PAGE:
Italian Austerity Is a Disaster Except Compared to the Other Choices

The leader of the Democratic Party (PD) Pier Luigi bersani reacts after the address by Italian Prime Minister Silvio Berlusconi (not pictured) to the parliament during a session on the confidence vote to the government taking place the day after on December 13, 2010 in Rome.


Today’s Italian election meltdown largely reflects an electoral rebellion against the austerity measures that have been imposed by the European Central Bank. Those measures are, indeed, disastrous. That said, the electoral platforms of the anti-austerity candidates—Silvio Berlusconi and Beppe Grillo—are if anything even more disastrous than the austerity propounded by incumbent Mario Monto or the more left-wing version of austerity offered by the Italian Democrats

That’s because the only real policy alternative to accepting ECB diktats would be for Italy to go the full Argentina, ditch the euro, redenominate debts in New Lira, and suffer the blessings and curses of sharp currency devaluation.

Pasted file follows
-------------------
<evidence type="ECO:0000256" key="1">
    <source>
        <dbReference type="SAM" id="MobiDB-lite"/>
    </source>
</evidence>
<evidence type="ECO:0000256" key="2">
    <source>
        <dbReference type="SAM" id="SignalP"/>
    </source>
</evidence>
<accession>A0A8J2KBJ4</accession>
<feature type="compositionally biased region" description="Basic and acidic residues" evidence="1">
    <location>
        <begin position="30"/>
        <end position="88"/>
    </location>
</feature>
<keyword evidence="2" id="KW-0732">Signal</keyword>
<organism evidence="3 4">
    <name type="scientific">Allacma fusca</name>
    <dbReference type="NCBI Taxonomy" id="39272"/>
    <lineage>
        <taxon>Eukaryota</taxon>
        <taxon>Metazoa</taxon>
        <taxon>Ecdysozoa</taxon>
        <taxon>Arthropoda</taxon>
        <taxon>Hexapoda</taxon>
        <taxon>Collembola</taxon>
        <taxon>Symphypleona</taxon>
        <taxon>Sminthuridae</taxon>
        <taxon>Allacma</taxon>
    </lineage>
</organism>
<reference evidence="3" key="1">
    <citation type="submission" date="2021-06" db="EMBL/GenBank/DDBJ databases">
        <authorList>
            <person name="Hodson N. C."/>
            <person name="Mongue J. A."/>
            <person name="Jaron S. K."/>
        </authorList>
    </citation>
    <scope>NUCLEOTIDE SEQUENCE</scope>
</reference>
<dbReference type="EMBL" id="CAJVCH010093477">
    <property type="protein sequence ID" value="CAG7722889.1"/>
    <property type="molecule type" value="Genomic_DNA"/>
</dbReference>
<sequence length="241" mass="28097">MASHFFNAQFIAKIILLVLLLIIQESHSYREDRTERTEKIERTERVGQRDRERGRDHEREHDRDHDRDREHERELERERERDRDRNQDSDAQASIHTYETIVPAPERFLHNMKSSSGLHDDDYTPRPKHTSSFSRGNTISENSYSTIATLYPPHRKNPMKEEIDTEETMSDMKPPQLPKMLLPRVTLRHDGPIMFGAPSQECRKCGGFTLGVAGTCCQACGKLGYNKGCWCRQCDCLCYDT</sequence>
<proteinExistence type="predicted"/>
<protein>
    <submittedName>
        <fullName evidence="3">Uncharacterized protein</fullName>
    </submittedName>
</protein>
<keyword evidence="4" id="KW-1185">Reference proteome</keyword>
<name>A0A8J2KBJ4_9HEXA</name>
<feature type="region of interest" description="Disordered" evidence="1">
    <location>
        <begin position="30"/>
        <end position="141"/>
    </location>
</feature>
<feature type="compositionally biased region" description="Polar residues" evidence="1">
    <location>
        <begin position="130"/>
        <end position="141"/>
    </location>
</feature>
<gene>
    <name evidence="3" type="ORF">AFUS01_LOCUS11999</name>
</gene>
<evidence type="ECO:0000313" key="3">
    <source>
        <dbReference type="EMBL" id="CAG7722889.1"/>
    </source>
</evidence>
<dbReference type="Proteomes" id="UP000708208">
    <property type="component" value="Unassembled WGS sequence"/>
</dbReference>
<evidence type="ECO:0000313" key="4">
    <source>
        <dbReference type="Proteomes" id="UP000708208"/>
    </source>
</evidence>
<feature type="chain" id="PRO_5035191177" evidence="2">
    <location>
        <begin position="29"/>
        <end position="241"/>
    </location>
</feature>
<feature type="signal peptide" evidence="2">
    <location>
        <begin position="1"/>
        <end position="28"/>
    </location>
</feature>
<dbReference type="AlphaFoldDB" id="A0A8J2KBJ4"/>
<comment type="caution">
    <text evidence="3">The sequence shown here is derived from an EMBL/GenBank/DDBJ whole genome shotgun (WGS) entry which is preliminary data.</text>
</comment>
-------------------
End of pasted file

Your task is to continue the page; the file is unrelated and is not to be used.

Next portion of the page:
But while I think such a policy may well be the right idea, you have to understand that it’s not really an alternative to austerity. A national government that defaults on its debts will find itself needing to close its budget deficit very quickly for want of anyone willing to lend money. And a population whose currency depreciates rapidly will find its consumption possibilities rapidly squeezed. The idea of default-and-devalue isn’t to provide an alternative to austerity, it’s to provide a faster and less painful way of implementing austerity. The ideas that Grillo is putting forward—that Italy can drastically increase public expenditure, avoid tax increases, and make it all work by cutting military spending might work in the United States of America but are a total fantasy as applied to Italy’s objective situation.

If Italians want to avoid the path of default and devaluation—and for better or for worse it seems like they do—then the only real option on the table is do what Mario Monti wants so he’ll keep borrowing costs down. A savvy negotiator would try to get Monti to agree to somewhat less straight-up budgetary austerity in terms of somewhat more in the way of the international technocracy’s beloved labor market reforms. The Democrats’ leader, Pier Luigi Bersani, has some real background and credibility in this regard having overseen pro-competition market liberalization as a minister in Romano Prodi’s second cabinet.